Penny was startled by the knocking. It came directly from outside of the bedroom. "Who-" she began but she already knew who, the human that had been dragged into her home alongside her husband. "I have completed my work," he said unhelpfully. The hobbits of the Willows might be ill-mannered, but this man had the social graces of an orc. "I see…" she replied.

With no other word of explanation he thumped and clanged his way towards her husband. She rose to confront him, but before she can say a single word more he'd put a finger in front of her mouth to shush her. Her! No woman in the entire Hamlet would dare match lungs with her and now this- this- visitor had the gall to shush her like some stripling!?

She took in a lungful of air and met his face to teach him his manners, but then… but then she met his gaze. It was not threatening, but it instantly took her breath away. It was as if she suddenly opened her eyes and found herself at the precipice of a deep valley; all air is sucked out of you. She wouldn't flinch if the a band of orcs were here, but this ma- no this creature was different. Before she knew she had moved, she was atop of Pilbert, shielding his body with her own.

The scientific minded planeswalker was annoyed at the irrational, yet not unfamiliar gesture. He said in his least daunting tones, "this will help him." Urza shifted his cloak to reveal a single ring. The alloy was thick and ornate, covered with engravings across the whole of its width and length, and gemmed with five equally cut rectangular jewels. The color of the metal was off-gold, neither pretty nor luxurious looking. However, the five gems in contrast fluctuated in color constantly, the core of them becoming red for one moment, then blue, then black, then green, then white and thing any mix of the five.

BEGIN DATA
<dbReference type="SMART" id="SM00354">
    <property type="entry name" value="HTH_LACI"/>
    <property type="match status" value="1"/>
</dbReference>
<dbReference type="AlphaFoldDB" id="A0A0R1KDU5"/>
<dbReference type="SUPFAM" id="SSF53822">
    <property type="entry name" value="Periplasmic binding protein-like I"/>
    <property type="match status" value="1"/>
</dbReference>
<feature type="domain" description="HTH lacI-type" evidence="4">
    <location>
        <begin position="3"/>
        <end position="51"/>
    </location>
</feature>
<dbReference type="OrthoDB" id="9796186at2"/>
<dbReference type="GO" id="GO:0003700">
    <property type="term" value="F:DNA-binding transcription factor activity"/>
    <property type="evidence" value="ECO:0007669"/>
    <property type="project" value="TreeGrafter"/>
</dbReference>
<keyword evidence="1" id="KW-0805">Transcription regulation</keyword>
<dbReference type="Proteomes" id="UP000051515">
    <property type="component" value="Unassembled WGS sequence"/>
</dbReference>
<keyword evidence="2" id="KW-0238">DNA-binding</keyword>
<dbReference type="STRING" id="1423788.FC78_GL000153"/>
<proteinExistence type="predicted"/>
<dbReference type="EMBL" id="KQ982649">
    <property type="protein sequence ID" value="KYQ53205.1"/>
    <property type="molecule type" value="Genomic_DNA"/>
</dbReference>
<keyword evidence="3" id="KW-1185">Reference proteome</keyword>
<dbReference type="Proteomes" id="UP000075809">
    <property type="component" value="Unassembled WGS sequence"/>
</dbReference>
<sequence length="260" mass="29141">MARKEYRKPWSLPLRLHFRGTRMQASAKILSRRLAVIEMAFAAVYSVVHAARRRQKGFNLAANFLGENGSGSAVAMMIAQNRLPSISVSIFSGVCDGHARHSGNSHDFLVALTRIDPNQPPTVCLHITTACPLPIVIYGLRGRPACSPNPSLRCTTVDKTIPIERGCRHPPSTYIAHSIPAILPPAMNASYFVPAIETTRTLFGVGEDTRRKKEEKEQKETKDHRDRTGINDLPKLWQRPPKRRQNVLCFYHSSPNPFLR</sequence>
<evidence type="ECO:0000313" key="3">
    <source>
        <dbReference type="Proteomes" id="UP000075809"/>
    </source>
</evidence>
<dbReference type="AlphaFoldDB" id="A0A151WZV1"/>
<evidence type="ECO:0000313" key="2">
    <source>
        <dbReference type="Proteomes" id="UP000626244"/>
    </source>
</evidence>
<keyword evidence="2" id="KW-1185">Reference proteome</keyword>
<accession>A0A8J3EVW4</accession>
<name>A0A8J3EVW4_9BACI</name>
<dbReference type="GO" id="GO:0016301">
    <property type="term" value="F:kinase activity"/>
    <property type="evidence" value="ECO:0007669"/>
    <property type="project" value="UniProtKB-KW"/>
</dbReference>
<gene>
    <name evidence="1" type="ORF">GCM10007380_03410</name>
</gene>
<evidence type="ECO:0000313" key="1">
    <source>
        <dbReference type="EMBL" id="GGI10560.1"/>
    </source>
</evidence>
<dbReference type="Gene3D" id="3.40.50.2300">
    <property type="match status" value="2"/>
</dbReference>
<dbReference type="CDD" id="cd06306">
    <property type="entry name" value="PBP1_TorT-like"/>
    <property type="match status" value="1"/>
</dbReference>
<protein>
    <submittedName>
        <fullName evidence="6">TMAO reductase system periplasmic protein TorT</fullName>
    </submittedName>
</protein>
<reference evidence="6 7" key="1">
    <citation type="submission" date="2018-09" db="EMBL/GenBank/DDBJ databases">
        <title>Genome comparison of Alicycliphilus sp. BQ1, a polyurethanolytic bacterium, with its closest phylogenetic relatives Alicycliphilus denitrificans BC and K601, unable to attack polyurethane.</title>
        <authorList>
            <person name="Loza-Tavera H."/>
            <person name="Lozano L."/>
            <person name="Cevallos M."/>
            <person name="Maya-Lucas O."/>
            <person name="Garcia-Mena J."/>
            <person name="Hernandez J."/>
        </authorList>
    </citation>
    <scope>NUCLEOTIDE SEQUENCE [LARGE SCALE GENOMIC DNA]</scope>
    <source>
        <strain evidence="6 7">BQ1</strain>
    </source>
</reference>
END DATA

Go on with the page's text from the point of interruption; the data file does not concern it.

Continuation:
A person would have to be blind and addled not to feel the magical energy radiating from the thing. Penny looked down at her sleeping husband before she turned to Urza and asked in a harsh whisper, "Wha- what is that?"

"A magic ring, dear lady," Urza explained, keeping the sarcasm out of tone. "Please put this on the middle finger of his left hand."

"I'll do no nay such thing! You- you- you may have helped Pilly before, but you still have not told me a single thing about WHO you are! What happened last night!? Why are you here!? And what has happened to my husband!?" Penny's pent up anxiety, anger, and fear had finally reached a crescendo. "This idiot loaf goes runnin' off into the night with not a thought for his poor wife- AND on a feelin' no less! The chicken's run off, the ceiling's crackin', and-"

The old hobbit lady continued to rant for another minute before Ura interjected. "This will save his life." The words stopped Penny cold.

She looked at Urza again, trying to discern any hint of deception or malice in general. There was none. Yet, perhaps more worrying was the inscrutable nature of his being. However at that time she could broach no argument to herself when her husband lay unconscious. Perhaps if her stress hadn't built to such a crescendo, she would have rationalized with herself and considered her husband was already in less danger and to let this stranger beholden them more with magic, the pinnacle of dangerous arts, was likewise at the height of foolishness. Alas, she swiped the ring from Urza's offering hand and with just a moment's hesitation, slipped it onto Pilbert's gnarled finger.

The effect was instantaneous. A swirl of colors radiated from Pilbert with enough brilliance to force Penny to draw back and cover her eyes. "Wha-" was all she managed to utter before the lights filtered through the ornate ring and she heard Pilbert gasp.

Through the cracks of her fingers, Penny whispered, "Pilbert?" The light was dim again, too dim to see properly in fact. "Penny?" he said raspingly. "Where are I can't see you in the dark."